EEB 401 - Advanced Topics in Biology
Section: 001
Term: WN 2008
Subject: Ecology and Evolutionary Biology (EEB)
Department: LSA Ecology & Evolutionary Biology
Credits:
3
Requirements & Distribution:
BS
Consent:
With permission of instructor.
Cost:
<50
Advisory Prerequisites:
Intended for senior concentrators. The prerequisites will be set by the instructor as appropriate for each section.
BS:
This course counts toward the 60 credits of math/science required for a Bachelor of Science degree.
Repeatability:
May be repeated for a maximum of 6 credit(s).
Primary Instructor:

Ecologists are frequently taught statistical recipes that can be used to analyze data, e.g., correlation, regression, analysis of variance. These classical methods have been designed with analytical tractability foremost in mind. The assumptions on which they depend are such that they typically afford only an oblique perspective on the specific ecological questions we wish to answer. This is a pity, since hard-won data are effectively squandered when we can ask only crude questions of them.

Advances in computational power over the last decades have brought more complex statistical procedures within the realm of the possible such that it is now possible to design statistical tests that directly answer the ecological questions we ask. This is evident from the fact that the ecological literature now abounds with references to likelihood, Bayesian inference, and information-based model selection. In this course, students will have the opportunity to apply these approaches to questions they themselves find interesting. We will study a number of examples in which we have to (1) refine scientific questions into statistical questions by means of mathematical models and (2) put these models to the test by bringing them into risky contact with data.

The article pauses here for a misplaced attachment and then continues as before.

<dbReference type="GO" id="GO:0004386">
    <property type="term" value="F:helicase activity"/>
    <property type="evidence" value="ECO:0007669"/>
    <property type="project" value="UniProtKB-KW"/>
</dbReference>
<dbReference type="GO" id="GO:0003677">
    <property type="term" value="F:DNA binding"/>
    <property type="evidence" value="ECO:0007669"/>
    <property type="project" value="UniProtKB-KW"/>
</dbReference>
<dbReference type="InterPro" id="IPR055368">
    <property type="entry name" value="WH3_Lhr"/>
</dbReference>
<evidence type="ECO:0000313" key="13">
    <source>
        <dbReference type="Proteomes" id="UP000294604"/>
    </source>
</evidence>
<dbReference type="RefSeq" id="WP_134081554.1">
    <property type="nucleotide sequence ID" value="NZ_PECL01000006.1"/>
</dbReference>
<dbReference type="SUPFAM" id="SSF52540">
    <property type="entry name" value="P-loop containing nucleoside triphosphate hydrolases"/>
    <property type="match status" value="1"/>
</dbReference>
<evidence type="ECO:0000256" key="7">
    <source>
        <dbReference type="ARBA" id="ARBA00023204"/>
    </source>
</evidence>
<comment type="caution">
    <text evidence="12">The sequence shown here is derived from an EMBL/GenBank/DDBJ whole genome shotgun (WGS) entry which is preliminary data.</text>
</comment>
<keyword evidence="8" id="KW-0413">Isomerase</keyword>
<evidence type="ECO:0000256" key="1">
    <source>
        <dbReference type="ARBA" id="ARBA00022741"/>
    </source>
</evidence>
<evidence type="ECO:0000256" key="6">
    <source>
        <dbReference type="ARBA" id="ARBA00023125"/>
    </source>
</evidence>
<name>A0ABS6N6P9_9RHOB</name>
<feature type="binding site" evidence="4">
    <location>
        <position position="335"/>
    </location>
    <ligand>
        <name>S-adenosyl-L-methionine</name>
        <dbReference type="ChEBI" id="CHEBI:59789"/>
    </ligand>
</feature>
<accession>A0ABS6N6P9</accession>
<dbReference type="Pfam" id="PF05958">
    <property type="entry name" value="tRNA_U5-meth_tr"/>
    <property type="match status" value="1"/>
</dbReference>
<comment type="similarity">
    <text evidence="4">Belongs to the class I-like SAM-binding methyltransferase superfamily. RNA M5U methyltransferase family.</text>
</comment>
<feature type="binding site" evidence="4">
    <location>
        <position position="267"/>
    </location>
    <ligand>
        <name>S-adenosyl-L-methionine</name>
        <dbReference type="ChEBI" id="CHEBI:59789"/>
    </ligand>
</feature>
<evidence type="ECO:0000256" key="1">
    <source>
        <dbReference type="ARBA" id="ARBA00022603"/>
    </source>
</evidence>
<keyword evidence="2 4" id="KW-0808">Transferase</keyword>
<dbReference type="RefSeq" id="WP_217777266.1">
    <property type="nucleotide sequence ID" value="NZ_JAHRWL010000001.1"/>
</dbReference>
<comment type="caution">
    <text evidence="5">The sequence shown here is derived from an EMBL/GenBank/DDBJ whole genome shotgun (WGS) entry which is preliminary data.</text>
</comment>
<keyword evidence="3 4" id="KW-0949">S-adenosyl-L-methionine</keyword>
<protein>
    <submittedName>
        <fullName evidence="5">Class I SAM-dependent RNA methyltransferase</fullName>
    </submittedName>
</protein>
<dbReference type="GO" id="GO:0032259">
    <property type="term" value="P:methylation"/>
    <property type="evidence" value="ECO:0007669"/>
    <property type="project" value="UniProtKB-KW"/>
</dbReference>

Course work will consist of readings from several texts (see below) and from the primary literature, a number of computer labs, and a project. It is hoped that advanced graduate students will take this opportunity to view their data in new ways through the use of models.

Texts: Bolker (preprint), "Ecological Models and Data in R." Hilborn and Mangel (1997), "The Ecological Detective." Turchin (2003), "Complex Population Dynamics." Burnham and Anderson (2002), "Model Selection and Multimodel Inference," 2nd. ed.

Prerequisites:

  • a burning scientific question
  • willingness to engage with others in thinking about ecological questions
  • willingness to think and talk about the philosophy of science
  • some numerical or statistical computing experience
  • calculus
  • permission of the instructor

EEB 401 - Advanced Topics in Biology
Schedule Listing
001 (LEC)
P
21290
Open
7
 
-
Tu 2:00PM - 5:00PM
Note: INTERROGATING DATA WITH MODELS.
002 (LEC)
P
28528
Open
3
 
-
MWF 9:00AM - 10:00AM
Note: CASE STUDIES IN LIMNOLOGY - FRESHWATER ECOLOGY.
NOTE: Data maintained by department in Wolverine Access. If no textbooks are listed below, check with the department.
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